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Saturday, June 15, 2024 | Back issues
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Gun Examiner Says Newspaper Defamed Her

RALEIGH, N.C. (CN) - The Raleigh News and Observer defamed a state firearms examiner with "bitter, underhanded and dishonest journalism" to try "to win awards for their articles," the examiner claims in court.

Beth Desmond, an agent with the North Carolina Bureau of Investigation (SBI) sued the News and Observer, McClatchy Newspapers, the News & Observer's executive editor and its investigative reporting team for a series of stories that appeared in August 2011 and chronicled alleged problems with agency and its crime labs.

The reporters of the series won the Michael Kelly Award, a national journalism award, and $25,000 for work exhibiting "the fearless pursuit and expression of truth," according to the complaint.

But Desmond says that was hardly the case for the Aug. 14, 2010 story, "SBI relies on bullet analysis that critics deride as unreliable," and a December 2010 follow-up article headlined "Report backs SBI ballistics."

Desmond claim that both articles falsely reported that she strayed well beyond ballistics reports in court testimony in two related criminal cases stemming from the 2005 murder of a 10-year-old child.

Desmond was the only forensic firearms examiner to testify at both trials, which resulted in one murder conviction and the conviction of a second person for aiding and abetting the crime, according to the 27-page complaint.

Desmond claims that in the first of these articles, "Defendants attempted to portray, albeit falsely and inaccurately, S/A [special agent] Desmond's testimony in the above-referenced murder trials as unreliable and incredible in an effort to bolster the apparent significance of their overall series on the SBI."

She claims there were several problems with the article, including that she linked a bullet to casings at the crime scene - such linkage is impossible, she says - and her alleged identification of the murder suspect; she claims she never claimed to have identified any shooters, nor how many there were.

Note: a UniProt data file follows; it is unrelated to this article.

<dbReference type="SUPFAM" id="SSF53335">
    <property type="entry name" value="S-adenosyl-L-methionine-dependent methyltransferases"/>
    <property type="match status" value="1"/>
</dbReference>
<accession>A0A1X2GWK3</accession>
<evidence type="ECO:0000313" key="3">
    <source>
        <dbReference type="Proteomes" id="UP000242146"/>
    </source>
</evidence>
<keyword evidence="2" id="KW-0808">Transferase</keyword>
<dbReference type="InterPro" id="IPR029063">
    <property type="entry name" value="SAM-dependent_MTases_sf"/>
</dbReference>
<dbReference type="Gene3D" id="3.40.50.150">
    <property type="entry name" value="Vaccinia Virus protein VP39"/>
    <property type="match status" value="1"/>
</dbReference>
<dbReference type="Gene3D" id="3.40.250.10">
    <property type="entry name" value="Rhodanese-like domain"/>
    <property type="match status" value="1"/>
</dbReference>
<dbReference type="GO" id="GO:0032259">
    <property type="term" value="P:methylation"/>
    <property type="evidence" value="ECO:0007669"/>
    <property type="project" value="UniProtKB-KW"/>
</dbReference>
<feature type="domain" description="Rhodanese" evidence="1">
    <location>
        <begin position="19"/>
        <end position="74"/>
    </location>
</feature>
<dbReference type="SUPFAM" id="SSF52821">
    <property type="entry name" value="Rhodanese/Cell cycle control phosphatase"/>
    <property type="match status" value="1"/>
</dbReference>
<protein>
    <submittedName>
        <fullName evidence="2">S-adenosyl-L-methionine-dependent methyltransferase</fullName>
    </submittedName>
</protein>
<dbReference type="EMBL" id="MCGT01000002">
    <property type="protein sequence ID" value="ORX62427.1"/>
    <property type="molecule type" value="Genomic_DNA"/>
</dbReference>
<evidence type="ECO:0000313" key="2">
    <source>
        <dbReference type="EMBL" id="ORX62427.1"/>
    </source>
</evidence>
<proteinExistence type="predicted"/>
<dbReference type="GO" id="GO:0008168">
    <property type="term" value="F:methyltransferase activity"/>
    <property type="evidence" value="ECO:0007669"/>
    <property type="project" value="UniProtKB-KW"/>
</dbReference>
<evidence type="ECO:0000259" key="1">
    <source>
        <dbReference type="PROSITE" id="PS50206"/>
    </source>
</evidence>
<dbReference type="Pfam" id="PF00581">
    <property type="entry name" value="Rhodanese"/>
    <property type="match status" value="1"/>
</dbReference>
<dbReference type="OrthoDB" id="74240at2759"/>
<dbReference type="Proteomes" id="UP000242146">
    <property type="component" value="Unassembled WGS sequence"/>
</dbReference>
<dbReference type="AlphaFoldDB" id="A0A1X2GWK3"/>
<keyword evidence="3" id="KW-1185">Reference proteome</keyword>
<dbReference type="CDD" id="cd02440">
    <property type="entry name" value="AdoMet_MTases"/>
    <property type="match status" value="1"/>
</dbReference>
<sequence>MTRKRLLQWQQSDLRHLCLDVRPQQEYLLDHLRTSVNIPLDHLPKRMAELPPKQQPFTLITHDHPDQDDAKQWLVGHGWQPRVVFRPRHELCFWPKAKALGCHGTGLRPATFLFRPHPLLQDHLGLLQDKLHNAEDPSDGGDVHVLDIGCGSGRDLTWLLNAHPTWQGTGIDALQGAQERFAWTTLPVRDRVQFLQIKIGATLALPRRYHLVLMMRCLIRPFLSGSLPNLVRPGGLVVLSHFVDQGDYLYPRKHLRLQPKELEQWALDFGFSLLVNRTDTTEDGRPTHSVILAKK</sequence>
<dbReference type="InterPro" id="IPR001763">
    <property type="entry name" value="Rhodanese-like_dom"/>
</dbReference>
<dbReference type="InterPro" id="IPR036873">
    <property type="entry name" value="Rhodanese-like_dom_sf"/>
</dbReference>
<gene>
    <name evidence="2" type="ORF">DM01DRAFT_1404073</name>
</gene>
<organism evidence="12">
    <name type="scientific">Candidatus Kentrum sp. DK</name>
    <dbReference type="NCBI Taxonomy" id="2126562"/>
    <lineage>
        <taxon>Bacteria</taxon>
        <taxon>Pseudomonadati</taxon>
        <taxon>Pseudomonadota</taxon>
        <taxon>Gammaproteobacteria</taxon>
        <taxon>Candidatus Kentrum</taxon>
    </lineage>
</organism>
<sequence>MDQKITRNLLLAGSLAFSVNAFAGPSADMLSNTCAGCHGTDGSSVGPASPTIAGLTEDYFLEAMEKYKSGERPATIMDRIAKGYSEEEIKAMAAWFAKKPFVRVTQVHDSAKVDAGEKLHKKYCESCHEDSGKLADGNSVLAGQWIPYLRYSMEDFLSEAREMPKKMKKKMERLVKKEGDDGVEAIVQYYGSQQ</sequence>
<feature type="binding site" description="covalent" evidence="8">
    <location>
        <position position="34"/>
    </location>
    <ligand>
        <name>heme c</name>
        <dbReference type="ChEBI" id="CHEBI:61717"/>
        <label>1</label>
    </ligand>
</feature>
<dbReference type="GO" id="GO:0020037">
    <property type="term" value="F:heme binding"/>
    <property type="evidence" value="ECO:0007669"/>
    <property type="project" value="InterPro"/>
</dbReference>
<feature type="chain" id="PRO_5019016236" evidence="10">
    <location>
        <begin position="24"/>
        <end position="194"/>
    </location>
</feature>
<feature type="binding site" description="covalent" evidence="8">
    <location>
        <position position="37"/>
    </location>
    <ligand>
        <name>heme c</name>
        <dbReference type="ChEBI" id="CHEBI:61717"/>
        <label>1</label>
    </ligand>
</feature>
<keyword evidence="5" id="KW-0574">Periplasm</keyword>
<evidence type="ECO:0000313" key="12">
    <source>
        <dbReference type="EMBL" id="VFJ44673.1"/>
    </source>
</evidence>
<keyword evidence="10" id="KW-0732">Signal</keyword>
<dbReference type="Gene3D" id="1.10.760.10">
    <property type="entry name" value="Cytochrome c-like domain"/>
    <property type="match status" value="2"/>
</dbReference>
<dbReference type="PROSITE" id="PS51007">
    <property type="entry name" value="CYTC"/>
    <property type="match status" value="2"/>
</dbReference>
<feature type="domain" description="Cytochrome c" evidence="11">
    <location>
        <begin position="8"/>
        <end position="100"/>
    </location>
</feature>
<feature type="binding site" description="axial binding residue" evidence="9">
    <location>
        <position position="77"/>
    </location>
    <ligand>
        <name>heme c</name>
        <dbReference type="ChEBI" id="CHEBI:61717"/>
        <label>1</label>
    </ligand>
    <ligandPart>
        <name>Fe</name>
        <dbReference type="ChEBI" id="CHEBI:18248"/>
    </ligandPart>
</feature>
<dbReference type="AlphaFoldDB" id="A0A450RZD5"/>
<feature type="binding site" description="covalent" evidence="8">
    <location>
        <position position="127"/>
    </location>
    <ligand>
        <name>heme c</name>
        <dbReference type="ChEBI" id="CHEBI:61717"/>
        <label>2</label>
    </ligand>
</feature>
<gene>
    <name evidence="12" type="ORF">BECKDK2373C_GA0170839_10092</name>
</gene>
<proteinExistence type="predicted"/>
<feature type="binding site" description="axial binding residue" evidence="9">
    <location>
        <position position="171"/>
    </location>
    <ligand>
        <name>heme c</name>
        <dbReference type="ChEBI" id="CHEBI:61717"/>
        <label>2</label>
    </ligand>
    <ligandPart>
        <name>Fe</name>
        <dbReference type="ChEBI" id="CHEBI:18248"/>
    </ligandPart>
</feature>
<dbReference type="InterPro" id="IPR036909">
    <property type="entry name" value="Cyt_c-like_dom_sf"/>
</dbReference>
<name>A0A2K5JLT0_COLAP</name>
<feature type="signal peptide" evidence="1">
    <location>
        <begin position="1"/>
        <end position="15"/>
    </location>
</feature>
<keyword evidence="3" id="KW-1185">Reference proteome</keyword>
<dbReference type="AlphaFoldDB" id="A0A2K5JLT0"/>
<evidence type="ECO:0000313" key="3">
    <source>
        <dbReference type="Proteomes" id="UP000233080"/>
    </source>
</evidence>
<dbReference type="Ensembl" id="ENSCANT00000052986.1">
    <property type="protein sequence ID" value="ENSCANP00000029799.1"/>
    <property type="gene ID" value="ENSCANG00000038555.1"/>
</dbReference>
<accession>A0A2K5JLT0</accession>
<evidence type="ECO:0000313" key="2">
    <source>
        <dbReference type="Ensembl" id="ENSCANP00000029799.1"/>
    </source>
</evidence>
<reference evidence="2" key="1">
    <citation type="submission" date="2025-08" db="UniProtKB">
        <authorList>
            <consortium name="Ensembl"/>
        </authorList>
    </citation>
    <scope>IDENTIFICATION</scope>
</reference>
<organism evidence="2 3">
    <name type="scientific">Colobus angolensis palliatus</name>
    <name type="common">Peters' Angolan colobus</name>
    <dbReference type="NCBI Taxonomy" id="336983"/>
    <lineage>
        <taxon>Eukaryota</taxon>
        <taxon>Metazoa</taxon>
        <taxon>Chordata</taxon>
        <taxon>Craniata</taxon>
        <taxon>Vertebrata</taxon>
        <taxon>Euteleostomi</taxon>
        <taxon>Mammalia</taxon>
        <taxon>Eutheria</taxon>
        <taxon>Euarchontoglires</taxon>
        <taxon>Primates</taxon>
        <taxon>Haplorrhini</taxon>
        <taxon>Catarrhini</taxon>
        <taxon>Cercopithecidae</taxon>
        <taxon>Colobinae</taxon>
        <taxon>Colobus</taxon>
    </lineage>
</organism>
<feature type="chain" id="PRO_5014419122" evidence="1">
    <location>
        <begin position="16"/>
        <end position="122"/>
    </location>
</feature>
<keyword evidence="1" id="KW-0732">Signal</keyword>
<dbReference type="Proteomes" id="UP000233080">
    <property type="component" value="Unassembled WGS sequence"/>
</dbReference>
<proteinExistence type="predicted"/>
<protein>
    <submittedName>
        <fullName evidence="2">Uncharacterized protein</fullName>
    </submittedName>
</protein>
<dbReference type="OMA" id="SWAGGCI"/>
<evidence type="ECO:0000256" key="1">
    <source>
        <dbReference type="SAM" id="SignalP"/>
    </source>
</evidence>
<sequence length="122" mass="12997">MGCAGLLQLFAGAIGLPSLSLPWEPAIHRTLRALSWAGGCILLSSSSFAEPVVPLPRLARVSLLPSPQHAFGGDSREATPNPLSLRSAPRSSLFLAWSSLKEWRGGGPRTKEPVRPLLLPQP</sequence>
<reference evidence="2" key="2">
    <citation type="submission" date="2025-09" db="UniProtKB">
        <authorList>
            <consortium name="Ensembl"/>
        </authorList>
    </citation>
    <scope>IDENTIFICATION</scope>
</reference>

Desmond claims both articles contained errors of fact, and mischaracterized the nature of her testimony.

She claims that the articles portrayed her as backing her testimony with "absolute certainty," but that she never expressed any such thing.

Desmond says she "testified outside of the presence of the jury that she was certain that the bullets and casings came from a 9 mm Hi-Point firearm. In the presence of the jury, S/A Desmond testified that there was not enough detail to conclusively determine whether they were fired from the same gun."

She claims the newspaper relied on multiple so-called "experts" to discredit her work, who were not qualified to render such opinions, and in some cases, did not know the specifics of what they were being asked to comment on.

In sum, Desmond says, the defendants failed to do due diligence to ensure the accuracy of their reporting.

"In an effort to complete their sensational series of articles about the SBI, defendants engaged in bitter, underhanded, and dishonest journalism, including publishing outright falsehoods about S/A Desmond, in order to finish their story and to win awards for their articles," the complaint states.

Desmond claims that an independent examination of her work, conducted after the series was published, supported her work. And she claims that that when the newspaper published a follow-up to report on this, it used the opportunity to repeat most, if not all, of its original, erroneous assertions.

She claims the defendants inflicted upon her "severe emotional distress, mental anguish, humiliation, embarrassment, injury to moral character, and injury to reputation."

She says her career has been dramatically affected, that she has been "cross-examined during subsequent trials regarding defendants' false accusations. This has impacted her effectiveness as a witness and thus impacted her value as a forensic analyst for the SBI."

As a result, Desmond says, she is being assigned cases that are less likely to go to trial, and has "suffered a loss of future earnings capacity."

She seeks compensatory and punitive damages for libel, court costs, and a public retraction.

In a statement published by the newspaper, defendant Executive Editor John Drescher defends the series as "public service journalism." He added: "There is no merit to this lawsuit. Our series was accurate and fair, and was a public service."

Desmond sued in Wake County Superior Court, then withdrew it without prejudice and refilled in the same court.

In addition to the News and Observer and Executive Editor Drescher, the defendants include McClatchy Newspapers Inc.; The McClatchy Company; Mandy Locke; Joseph Neff; Travis Long; Shawn Rocco; Steve Riley; Brooke Cain; David Raynor; Scott Sharpe; Bill Dupre; Leland Senn; Teresa Kriegsman; Tim Lee; Lamonte Garrett; and Andrew Roman.

Desmond is represented by James T. Johnson of Raleigh, N.C.

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